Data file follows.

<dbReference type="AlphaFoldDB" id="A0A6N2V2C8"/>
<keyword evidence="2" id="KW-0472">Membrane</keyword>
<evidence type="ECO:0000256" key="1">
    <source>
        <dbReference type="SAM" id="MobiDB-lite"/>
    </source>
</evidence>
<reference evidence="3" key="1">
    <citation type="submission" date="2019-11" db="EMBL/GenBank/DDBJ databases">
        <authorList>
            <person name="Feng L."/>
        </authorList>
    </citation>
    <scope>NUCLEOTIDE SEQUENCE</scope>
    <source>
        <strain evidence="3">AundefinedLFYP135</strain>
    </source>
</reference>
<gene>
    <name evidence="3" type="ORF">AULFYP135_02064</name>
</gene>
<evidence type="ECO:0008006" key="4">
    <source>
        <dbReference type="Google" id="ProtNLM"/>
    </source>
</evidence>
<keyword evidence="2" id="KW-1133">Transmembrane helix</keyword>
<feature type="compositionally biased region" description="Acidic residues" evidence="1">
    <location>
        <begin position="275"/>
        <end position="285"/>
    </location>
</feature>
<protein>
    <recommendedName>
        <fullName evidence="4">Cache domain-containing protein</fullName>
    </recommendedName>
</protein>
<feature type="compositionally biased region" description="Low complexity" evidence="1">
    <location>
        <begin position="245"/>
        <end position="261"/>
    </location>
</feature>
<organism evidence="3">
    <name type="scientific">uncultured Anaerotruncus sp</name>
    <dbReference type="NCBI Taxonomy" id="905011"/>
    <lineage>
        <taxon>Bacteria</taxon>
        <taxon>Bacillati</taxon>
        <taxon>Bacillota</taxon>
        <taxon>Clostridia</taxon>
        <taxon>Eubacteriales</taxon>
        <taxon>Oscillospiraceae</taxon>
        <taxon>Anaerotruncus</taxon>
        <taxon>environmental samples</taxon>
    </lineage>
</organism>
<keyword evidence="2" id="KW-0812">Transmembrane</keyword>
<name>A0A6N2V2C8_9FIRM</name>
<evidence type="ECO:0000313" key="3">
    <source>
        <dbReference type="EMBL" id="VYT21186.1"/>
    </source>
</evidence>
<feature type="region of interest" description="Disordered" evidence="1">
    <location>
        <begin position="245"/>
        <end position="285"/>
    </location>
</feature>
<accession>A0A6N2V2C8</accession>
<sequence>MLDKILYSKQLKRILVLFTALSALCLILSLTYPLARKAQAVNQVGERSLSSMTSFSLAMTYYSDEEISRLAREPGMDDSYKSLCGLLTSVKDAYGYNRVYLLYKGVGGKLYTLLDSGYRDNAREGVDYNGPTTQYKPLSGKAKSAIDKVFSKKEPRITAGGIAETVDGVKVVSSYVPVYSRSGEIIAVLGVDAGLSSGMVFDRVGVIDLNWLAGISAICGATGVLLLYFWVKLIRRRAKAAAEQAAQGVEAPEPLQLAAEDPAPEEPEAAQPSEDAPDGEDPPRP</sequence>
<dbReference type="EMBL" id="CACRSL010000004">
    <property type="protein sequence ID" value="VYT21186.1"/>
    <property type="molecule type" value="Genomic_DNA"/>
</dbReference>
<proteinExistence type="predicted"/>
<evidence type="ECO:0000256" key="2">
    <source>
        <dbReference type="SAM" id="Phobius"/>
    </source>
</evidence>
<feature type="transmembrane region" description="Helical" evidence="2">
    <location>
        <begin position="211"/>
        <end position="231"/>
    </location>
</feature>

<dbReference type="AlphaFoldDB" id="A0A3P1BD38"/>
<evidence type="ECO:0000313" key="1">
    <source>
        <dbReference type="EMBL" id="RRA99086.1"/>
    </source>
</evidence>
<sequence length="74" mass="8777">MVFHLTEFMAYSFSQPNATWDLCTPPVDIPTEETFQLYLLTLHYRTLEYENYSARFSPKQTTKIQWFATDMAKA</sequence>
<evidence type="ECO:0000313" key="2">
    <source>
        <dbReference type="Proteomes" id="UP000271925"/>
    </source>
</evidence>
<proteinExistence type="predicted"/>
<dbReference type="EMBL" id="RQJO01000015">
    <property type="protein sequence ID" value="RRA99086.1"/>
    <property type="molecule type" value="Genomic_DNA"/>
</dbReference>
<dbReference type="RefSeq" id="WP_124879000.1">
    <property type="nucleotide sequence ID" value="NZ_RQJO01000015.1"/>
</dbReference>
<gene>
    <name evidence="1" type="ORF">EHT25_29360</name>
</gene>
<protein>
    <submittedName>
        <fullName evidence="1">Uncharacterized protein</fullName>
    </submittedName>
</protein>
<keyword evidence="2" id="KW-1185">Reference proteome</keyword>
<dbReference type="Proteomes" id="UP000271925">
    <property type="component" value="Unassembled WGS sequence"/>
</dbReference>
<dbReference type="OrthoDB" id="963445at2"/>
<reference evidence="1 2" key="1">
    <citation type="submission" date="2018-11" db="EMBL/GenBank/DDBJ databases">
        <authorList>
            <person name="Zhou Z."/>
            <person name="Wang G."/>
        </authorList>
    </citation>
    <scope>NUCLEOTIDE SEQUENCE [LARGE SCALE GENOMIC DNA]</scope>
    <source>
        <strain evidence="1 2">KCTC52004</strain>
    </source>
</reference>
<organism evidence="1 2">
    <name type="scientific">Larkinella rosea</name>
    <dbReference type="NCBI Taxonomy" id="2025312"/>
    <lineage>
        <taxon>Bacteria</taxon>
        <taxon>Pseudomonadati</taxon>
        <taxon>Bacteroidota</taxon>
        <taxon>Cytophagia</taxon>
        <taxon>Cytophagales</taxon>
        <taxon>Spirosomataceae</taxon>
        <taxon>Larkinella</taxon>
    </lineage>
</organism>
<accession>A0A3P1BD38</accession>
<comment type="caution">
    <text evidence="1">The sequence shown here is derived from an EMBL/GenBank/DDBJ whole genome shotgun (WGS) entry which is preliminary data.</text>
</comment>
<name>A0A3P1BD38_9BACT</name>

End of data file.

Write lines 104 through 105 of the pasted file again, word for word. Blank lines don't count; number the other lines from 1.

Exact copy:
    <property type="protein sequence ID" value="RRA99086.1"/>
    <property type="molecule type" value="Genomic_DNA"/>